The deployable ring problem was proposed by Goto et al.^{[12]}and it has been studied, among others, by Rebel^{[13]}, although with shell elements. It possesses the remarkable
property that the ring can considerably be reduced in size by twisting it.
The accompanying finite rotations in space make the deployable ring a severe
test for the finite rotations capabilities of non-linear beam and shell
elements.

The ring has a radius R = 60 and a rectangular cross section shape
with a width of 0.6 a height of 6.0 and a modulus of elasticity of 2.0
10^{5} [no units indicated]. It is clamped in one
point and a rotation in the radial direction of the point opposite to the
clamped point is applied. The rotation ranges from 0 to 2π.

The test is performed with B2 and B3 elements, the B3 elements obviously giving more accurate results because they approximate the circle better than the B2 elements. The FE mesh consist of a variable number of B2.S.RS or B3.S.RS elements. The figures below display the geometry and mesh points as well as results for a mesh with 36 B2.S.RS elements.

The analysis results with 36 B2.S.RS elements are displayed in the two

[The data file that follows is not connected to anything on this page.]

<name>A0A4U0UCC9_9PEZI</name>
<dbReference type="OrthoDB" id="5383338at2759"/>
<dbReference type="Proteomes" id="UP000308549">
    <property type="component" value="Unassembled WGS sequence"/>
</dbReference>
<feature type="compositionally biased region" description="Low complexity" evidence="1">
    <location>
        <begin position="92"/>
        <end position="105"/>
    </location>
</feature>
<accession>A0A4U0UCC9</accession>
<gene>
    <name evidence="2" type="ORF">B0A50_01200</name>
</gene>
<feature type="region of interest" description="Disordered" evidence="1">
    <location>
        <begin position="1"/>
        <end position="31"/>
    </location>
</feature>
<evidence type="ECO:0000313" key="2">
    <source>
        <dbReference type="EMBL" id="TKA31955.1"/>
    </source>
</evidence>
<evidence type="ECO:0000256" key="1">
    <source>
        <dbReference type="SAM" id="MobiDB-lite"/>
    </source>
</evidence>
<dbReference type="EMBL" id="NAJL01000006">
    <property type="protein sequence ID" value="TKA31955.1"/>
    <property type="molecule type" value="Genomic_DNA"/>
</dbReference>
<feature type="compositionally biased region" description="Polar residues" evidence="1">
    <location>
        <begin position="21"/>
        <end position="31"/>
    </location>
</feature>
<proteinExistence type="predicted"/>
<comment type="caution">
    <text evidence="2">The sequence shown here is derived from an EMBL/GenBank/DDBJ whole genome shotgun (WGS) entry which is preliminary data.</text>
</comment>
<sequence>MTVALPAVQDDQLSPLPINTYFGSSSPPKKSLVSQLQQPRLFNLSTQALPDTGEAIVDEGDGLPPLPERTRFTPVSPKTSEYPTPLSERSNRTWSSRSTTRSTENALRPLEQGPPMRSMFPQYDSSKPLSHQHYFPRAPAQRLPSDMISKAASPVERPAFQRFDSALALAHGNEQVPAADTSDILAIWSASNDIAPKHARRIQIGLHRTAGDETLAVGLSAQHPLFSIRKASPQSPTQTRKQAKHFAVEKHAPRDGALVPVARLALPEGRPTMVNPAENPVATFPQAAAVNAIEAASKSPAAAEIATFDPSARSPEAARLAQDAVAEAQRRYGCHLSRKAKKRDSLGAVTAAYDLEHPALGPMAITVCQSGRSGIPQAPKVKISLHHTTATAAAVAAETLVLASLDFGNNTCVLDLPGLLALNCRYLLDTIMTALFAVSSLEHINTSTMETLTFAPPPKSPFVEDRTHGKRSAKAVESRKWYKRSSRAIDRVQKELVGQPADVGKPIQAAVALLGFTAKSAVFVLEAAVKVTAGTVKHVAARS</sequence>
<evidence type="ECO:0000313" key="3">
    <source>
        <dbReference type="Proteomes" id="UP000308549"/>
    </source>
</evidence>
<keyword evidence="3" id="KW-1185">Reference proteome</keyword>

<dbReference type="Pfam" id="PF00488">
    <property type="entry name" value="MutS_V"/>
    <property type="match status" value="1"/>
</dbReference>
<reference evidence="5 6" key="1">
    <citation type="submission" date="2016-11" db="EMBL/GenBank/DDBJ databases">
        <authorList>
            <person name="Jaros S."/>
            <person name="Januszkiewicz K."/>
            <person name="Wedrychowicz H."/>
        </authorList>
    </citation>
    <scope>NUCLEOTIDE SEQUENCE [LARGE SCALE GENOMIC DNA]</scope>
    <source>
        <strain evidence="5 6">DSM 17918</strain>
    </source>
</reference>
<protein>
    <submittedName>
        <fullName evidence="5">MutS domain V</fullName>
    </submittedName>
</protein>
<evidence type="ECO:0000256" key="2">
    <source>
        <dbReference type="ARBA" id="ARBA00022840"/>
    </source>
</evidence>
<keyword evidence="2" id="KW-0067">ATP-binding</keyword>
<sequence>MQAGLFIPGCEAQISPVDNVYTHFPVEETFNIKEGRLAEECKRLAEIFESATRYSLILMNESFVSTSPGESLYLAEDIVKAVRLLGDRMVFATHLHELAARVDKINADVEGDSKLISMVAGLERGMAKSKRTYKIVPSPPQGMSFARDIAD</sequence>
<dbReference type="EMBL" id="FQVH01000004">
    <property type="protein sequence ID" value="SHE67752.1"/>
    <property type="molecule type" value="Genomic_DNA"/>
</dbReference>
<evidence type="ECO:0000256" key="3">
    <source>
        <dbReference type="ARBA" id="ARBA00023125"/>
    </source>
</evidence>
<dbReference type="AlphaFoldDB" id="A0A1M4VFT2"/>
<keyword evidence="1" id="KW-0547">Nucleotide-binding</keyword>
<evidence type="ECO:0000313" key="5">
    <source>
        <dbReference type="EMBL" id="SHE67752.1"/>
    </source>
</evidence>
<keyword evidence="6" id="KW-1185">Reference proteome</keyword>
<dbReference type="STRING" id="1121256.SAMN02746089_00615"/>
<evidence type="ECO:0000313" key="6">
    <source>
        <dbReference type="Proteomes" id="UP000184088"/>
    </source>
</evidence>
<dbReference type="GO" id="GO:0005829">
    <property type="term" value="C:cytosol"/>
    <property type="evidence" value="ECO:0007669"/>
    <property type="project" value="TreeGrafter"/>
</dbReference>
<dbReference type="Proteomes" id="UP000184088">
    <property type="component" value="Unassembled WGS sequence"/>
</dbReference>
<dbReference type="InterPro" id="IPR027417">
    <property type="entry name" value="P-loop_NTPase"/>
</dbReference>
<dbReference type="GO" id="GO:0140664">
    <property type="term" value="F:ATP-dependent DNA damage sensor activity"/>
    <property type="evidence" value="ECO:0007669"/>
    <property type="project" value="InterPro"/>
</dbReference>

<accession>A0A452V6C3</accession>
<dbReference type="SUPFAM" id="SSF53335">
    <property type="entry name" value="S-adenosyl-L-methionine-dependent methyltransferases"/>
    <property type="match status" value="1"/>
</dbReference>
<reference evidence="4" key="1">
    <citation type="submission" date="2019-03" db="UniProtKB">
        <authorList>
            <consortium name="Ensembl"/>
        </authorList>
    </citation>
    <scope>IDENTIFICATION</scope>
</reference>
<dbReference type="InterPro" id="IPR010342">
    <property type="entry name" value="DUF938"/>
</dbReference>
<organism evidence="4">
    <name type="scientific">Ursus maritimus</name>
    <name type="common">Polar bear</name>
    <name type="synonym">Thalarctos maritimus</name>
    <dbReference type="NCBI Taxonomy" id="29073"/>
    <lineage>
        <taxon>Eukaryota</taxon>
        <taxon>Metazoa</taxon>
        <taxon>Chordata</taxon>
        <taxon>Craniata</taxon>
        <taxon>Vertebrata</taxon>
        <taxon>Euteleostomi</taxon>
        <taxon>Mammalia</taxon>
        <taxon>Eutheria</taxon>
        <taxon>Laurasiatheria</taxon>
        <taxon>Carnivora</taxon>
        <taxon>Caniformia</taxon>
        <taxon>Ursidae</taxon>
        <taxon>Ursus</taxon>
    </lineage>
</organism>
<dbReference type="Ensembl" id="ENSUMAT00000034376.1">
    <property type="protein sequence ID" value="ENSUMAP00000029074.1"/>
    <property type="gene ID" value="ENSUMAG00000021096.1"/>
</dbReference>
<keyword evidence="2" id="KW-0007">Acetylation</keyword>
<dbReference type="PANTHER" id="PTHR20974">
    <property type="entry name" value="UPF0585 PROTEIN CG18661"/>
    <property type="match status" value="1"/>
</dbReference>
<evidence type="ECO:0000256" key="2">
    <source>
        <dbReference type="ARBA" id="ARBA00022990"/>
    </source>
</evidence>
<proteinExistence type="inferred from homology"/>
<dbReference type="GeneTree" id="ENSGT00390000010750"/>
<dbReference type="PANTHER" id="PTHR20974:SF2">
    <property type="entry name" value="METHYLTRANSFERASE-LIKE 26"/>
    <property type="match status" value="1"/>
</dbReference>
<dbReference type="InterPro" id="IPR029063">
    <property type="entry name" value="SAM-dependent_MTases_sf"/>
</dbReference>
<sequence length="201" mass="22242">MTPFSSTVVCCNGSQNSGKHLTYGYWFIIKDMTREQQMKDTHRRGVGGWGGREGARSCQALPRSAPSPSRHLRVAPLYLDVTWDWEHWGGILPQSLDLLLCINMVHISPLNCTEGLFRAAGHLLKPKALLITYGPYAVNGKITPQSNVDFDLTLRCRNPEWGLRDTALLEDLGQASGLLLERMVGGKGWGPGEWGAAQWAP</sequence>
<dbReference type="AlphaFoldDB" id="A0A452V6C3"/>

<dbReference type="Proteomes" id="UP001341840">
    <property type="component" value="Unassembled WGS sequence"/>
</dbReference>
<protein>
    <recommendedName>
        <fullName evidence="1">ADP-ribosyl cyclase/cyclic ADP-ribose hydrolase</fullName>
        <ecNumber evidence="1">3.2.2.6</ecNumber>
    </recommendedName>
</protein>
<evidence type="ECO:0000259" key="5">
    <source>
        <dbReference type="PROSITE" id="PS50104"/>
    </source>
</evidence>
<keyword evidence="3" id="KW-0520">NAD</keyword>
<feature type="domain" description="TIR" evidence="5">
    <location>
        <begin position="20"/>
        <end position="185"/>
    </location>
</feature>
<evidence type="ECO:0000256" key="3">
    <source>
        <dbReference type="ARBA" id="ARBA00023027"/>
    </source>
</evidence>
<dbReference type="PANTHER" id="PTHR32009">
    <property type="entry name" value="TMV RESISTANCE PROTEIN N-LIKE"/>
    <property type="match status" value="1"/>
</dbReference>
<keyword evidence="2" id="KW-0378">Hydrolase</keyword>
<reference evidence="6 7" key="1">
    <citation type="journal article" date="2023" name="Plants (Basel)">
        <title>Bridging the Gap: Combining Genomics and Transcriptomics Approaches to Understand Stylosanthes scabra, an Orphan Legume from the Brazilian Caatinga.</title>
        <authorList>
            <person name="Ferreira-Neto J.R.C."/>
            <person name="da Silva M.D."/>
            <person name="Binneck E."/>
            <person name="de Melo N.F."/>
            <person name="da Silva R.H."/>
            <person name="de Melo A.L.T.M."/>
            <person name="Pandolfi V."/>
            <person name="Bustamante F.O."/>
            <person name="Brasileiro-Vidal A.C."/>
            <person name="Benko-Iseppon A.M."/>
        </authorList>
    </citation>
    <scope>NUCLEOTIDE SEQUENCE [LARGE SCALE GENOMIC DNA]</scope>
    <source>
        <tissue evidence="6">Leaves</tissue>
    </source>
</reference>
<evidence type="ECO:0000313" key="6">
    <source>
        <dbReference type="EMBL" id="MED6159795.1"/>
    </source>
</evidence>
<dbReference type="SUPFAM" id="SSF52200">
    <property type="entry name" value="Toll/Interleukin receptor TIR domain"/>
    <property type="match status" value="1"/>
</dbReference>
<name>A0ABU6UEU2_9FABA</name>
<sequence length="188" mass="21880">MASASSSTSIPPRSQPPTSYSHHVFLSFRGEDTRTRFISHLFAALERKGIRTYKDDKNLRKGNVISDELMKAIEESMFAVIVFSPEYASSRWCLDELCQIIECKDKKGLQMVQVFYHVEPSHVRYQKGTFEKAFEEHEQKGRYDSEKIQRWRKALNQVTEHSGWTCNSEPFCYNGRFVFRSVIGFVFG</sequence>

figures below. The graph displays the applied moment
M_{x} due to the applied rotation in the global
x-direction, i.e the reaction to the applied rotation, as a function of the
applied rotation. The deformation process is illustrated with steps
corresponding to 0.5π, π, 1.5π, and 2π.

**Figure 29. Deployable ring: Deformation shapes at steps 0π, 0.5π, π, 1.5π, and
2π. (36 B2.S.RS elements).**

^{[12] }Goto Y., Watanabe Y., Kasugai T., Obata M., Elastic buckling
phenomenon applicable to deployable rings, International Journal of
Solids and Structures, Vol. 29, No. 7, pp. 893-909 (1992).

^{[13] }G. Rebel; Finite Rotation Shell Theory including Drill Rotations
and its Finite Element Implementation; PhD Thesis, Delft University
Press (1998).